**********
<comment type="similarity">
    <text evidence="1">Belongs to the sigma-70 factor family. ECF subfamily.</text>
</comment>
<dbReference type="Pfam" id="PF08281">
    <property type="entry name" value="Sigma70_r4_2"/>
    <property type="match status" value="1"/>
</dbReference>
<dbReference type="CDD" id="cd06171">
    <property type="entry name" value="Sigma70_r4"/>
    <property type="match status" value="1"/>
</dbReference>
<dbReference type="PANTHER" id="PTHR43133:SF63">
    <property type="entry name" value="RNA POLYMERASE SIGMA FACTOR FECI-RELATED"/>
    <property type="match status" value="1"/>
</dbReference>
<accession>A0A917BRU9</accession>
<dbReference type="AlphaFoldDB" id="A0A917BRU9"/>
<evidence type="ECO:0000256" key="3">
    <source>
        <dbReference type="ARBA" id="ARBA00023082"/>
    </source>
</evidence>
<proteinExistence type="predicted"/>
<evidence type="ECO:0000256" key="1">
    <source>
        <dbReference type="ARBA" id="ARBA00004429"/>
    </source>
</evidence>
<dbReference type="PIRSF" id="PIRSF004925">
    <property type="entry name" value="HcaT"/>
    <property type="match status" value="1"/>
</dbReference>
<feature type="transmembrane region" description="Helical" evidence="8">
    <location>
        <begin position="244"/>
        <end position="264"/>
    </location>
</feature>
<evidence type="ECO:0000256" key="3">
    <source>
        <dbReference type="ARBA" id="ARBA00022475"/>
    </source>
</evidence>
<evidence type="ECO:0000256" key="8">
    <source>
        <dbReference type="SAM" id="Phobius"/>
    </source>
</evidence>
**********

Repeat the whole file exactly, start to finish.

<comment type="similarity">
    <text evidence="1">Belongs to the sigma-70 factor family. ECF subfamily.</text>
</comment>
<dbReference type="Pfam" id="PF08281">
    <property type="entry name" value="Sigma70_r4_2"/>
    <property type="match status" value="1"/>
</dbReference>
<dbReference type="CDD" id="cd06171">
    <property type="entry name" value="Sigma70_r4"/>
    <property type="match status" value="1"/>
</dbReference>
<dbReference type="PANTHER" id="PTHR43133:SF63">
    <property type="entry name" value="RNA POLYMERASE SIGMA FACTOR FECI-RELATED"/>
    <property type="match status" value="1"/>
</dbReference>
<accession>A0A917BRU9</accession>
<dbReference type="AlphaFoldDB" id="A0A917BRU9"/>
<evidence type="ECO:0000256" key="3">
    <source>
        <dbReference type="ARBA" id="ARBA00023082"/>
    </source>
</evidence>
<proteinExistence type="predicted"/>
<evidence type="ECO:0000256" key="1">
    <source>
        <dbReference type="ARBA" id="ARBA00004429"/>
    </source>
</evidence>
<dbReference type="PIRSF" id="PIRSF004925">
    <property type="entry name" value="HcaT"/>
    <property type="match status" value="1"/>
</dbReference>
<feature type="transmembrane region" description="Helical" evidence="8">
    <location>
        <begin position="244"/>
        <end position="264"/>
    </location>
</feature>
<evidence type="ECO:0000256" key="3">
    <source>
        <dbReference type="ARBA" id="ARBA00022475"/>
    </source>
</evidence>
<evidence type="ECO:0000256" key="8">
    <source>
        <dbReference type="SAM" id="Phobius"/>
    </source>
</evidence>